Which Joe gave his name to ‘sloppy joes’? We look at five interesting sandwiches and their lexical origins.
(in ancient Rome) a man trained to fight with weapons against other men or wild animals in an arena.
- ‘For, like ancient Rome and its gladiators, today's cities play host to colourful spectacles, marches, processions et al.’
- ‘Now the games that involved, and we can basically say that they were blood sports, they might involve pitting of slaves or prisoners of war, against wild animals or gladiators.’
- ‘Although their final outcomes may have been brutal, ancient Roman gladiators fought like gentlemen, according to new research.’
- ‘We buy and sell football players, as if they were servile gladiators in Ancient Rome.’
- ‘It promises to throw new light on the way gladiators fought and trained.’
- ‘He shows that gladiators who fought in the arena were treated much differently from those condemned to die in any number of spectacular ways (damnati or noxii).’
- ‘As vital as the bread and the oil for keeping the people happy, were the numerous and frequent circuses scattered all over the city, where gladiators fought wild beasts and each other.’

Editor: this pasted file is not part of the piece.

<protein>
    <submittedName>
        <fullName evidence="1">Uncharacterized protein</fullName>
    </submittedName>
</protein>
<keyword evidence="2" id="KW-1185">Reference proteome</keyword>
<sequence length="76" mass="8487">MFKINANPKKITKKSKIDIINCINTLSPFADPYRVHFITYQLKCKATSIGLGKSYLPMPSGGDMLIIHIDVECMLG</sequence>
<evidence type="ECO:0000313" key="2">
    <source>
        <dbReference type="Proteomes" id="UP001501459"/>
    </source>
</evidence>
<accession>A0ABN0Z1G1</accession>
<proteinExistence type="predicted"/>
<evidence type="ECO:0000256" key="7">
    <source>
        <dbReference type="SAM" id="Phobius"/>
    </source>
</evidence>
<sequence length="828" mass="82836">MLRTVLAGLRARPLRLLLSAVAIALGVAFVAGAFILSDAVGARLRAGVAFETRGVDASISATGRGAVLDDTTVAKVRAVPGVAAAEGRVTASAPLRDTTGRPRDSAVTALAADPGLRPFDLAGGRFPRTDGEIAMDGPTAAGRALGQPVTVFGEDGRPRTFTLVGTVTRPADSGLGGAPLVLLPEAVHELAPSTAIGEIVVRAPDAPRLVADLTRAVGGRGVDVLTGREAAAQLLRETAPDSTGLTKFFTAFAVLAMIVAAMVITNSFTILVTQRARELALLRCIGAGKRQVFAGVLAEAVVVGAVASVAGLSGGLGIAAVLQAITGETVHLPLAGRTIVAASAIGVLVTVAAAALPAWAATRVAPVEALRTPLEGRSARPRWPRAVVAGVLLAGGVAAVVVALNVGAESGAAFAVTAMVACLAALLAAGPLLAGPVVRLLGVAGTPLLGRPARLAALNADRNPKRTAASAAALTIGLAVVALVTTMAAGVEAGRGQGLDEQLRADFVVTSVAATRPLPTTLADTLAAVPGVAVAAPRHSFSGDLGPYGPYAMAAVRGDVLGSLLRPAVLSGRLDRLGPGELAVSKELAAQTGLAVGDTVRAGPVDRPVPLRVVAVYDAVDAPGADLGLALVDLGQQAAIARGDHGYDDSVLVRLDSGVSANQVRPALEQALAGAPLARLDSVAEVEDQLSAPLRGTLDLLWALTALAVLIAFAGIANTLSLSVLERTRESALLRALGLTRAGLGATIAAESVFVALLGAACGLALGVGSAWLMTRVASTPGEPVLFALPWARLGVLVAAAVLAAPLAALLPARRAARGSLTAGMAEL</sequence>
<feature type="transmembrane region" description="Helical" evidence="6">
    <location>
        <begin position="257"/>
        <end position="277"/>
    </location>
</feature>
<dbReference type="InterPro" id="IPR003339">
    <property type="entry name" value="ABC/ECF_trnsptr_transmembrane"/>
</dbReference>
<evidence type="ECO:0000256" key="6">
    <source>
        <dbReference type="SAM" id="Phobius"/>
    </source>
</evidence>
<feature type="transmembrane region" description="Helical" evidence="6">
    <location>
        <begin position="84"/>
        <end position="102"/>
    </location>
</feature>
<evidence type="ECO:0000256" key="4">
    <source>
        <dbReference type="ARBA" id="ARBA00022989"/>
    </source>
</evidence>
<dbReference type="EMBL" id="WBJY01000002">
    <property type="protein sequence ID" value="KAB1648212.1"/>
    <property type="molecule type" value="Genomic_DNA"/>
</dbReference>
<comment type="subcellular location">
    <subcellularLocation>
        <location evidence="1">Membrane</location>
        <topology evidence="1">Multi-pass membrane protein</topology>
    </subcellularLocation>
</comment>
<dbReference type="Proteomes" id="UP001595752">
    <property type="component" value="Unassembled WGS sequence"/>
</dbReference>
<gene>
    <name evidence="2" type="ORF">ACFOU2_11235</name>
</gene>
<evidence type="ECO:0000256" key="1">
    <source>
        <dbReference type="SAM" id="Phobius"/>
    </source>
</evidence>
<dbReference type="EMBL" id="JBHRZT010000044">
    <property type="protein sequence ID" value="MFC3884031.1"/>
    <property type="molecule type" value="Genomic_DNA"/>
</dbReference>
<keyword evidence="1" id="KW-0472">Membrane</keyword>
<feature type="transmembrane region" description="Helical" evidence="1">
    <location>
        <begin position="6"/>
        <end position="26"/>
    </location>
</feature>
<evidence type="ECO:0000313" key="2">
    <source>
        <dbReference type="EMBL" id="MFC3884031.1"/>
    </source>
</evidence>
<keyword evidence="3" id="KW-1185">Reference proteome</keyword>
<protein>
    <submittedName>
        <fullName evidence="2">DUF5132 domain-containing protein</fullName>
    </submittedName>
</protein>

- ‘In ancient Rome, gladiators waged bloody battles to prove who was the better man.’
- ‘As Roman gladiators entered the arena, they faced the emperor's box and exclaimed: ‘Hail, Caesar!’’
- ‘Telling Verus' story takes viewers into his world, showing how gladiators really fought and trained and how the greatest amphitheatre of all was built.’
- ‘The glare of the floodlights focussed on the gladiators engaged in the middle, the arena one grand spectacle, the game fierce and engaging.’
- ‘The most famous is probably the Colosseum where thousands of Roman citizens would gather for their entertainment - be it animals fighting or gladiators etc.’
- ‘Spartacus is the tale of a slave who was trained as a gladiator and led a bloody revolt against his Roman masters more than 2,000 years ago.’
- ‘Leaving the theater, we see around the Colosseum street artists disguised as gladiators and centurions to entertain tourists…’
- ‘The gladiators enter the arena, snarling and cursing each other.’
- ‘We suppose there were alternatives, like going to the gladiator fights together, or conversing.’
- ‘It was very flattering, except for one thing: if I am to fight like a gladiator, they can't run a picture of me with my glasses.’
- ‘This is especially applied to those players engaged in team sports where you have to engage others, comparable to throwing gladiators into the arena.’
- ‘Yesterday, however, the players once again fought like gladiators and deserved at least a point.’
- ‘The Romans had the biggest and the grandest gladiator fights in the colosseums where one always beat the best.’
Late Middle English: from Latin, from gladius sword.
We take a look at several popular, though confusing, punctuation marks.
From Afghanistan to Zimbabwe, discover surprising and intriguing language facts from around the globe.
The definitions of ‘buddy’ and ‘bro’ in the OED have recently been revised. We explore their history and increase in popularity.